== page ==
Productive Aging: Concepts and Challenges

Overview

"Will 69 million baby boomers suddenly drop out of the workforce when they turn 65? It is difficult to imagine this generation, with its talent, education, and experience, idling away the last thirty years of life."?From the Foreword, by Robert N. Butler, M.D., The Mount Sinai Medical Center

Old age has been historically thought of as a period of frailty and dependence, yet studies show that with the help of advances in health and medicine, current populations will live longer and remain healthier than previous ...

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Overview

"Will 69 million baby boomers suddenly drop out of the workforce when they turn 65? It is difficult to imagine this generation, with its talent, education, and experience, idling away the last thirty years of life."—From the Foreword, by Robert N. Butler, M.D., The Mount Sinai Medical Center

Old age has been historically thought of as a period of frailty and dependence, yet studies show that with the help of advances in health and medicine, current populations will live longer and remain healthier than previous generations. As average life expectancies rise, traditional concepts of retirement need to be reconsidered on all levels—from government policy to business practice to individual life planning. In this volume, leaders in the field of gerontology explore these changing conditions through the concept of "productive aging," which has been developed by leaders in the field to promote older adults' contributions to society in social and economic capacities.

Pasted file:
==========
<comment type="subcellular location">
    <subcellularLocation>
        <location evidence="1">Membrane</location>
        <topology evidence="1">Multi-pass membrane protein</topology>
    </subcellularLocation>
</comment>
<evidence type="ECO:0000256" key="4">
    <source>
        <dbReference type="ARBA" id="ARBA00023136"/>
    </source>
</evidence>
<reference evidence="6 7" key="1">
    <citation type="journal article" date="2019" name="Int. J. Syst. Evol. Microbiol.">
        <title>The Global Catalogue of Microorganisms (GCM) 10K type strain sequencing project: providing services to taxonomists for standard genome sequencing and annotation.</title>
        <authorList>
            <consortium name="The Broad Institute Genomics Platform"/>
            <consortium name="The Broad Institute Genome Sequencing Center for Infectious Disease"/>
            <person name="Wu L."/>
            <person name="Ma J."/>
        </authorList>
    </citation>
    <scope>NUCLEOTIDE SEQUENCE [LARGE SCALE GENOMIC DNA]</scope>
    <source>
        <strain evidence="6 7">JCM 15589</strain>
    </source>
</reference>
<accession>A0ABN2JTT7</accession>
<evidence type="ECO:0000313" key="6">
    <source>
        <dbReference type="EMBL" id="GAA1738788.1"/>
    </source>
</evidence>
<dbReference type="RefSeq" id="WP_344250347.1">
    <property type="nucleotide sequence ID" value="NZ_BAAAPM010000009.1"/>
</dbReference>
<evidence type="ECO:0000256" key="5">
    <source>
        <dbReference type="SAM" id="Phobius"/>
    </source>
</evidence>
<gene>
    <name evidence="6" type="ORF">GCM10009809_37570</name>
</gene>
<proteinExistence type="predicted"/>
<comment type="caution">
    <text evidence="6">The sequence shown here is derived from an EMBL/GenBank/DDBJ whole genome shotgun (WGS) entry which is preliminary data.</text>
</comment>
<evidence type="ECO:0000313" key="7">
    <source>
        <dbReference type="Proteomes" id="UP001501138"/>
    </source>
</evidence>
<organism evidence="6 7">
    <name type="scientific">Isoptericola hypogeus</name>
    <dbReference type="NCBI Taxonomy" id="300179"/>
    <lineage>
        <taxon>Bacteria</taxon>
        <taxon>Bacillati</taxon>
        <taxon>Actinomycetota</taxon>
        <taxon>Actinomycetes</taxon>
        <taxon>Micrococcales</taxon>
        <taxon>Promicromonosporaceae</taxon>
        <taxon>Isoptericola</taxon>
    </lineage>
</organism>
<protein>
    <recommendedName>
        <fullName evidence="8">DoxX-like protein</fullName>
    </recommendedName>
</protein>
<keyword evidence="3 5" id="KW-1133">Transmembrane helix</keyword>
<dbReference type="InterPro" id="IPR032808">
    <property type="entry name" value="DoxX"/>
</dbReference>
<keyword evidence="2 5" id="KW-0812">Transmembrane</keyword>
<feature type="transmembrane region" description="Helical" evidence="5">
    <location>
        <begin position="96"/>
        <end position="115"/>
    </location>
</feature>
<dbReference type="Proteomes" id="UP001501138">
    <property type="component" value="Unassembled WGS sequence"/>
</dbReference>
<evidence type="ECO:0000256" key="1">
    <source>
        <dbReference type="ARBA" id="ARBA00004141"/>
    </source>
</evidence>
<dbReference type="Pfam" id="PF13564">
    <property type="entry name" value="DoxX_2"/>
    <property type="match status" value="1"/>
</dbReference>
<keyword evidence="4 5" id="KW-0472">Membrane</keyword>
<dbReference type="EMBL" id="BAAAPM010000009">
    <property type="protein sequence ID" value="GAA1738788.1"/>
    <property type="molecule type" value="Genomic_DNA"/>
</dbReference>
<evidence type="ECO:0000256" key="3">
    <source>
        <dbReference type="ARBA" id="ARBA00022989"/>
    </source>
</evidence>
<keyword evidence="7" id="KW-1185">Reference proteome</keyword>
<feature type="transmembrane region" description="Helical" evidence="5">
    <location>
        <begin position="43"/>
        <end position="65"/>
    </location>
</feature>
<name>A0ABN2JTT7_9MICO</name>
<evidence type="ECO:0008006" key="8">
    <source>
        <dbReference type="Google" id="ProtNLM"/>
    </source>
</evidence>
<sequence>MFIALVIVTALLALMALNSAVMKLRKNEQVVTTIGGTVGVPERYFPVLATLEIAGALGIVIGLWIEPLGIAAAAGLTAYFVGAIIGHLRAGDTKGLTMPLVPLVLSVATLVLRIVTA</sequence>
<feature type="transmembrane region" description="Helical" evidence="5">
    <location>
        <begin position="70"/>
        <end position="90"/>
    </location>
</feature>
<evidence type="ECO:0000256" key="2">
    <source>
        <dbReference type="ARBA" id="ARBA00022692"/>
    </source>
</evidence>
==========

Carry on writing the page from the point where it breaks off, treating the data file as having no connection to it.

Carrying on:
Productive Aging: Concepts and Challenges treats the implications of productive aging for the discipline of gerontology and for society in general. The first section defines the principles, historical perspectives, and conceptual frameworks for productive aging. The second section takes a disciplinary approach, treating the biomedical, psychological, sociological, and economic implications of a more capable older generation. The third section considers advances in theories of gerontology, and the fourth section suggests future directions in practice, theory, and research.

Contributors: W. Andrew Achenbaum, University of Houston • Scott A. Bass, University of Maryland-Baltimore • Vern L. Bengtson, University of Southern California • James E. Birren, UCLA • Francis G. Caro, University of Massachusetts Boston • Carroll L. Estes, University of California-San Francisco • Marc Freedman, Civic Ventures (co-founder of Experience Corps) • James Hinterlong, Washington University • James S. Jackson, University of Michigan • Jane L. Mahakian, Pacific Senior Services • Harry R. Moody, Robert Wood Johnson Foundation • Nancy Morrow-Howell, Washington University • Philip Rozario, Washington University • James H. Schulz, Brandeis University • Michael Sherraden, Washington University • Alvar Svanborg, University of Illinois-Chicago and Goteburg University, Sweden • Brent A. Taylor, San Diego State University

Johns Hopkins University Press

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Editorial Reviews

Doody's Review Service
Reviewer: David O. Staats, MD (University of Oklahoma Health Sciences Center)
Description: This is a multiauthored book on the concept of "productive aging" based on a conference of leading gerontologists.
Purpose: The purpose is to summarize the development of the concept of "productive aging" and show what the current state of affairs is regarding this concept from the vantage point of several academic disciplines. These are worthy objectives, given the burgeoning population. Will the baby boomers retire and what will they do in their later years are questions worthy of study.
Audience: The audience is mainly geontologists; geriatricians will find it of use also. The contributions are all from outstanding leaders of the field.
Features: The deft editing here weaves together a number of approaches to the concept of "productive aging" including historical, biomedical, psychological, sociological, economic and policy perspectives. Each essay could stand by itself; here the integration and pagination of the presentations weaves the concept with panoramic splendor. It is the conceptualizations and the clarity and depth with which they are expressed that gives this work a high quality.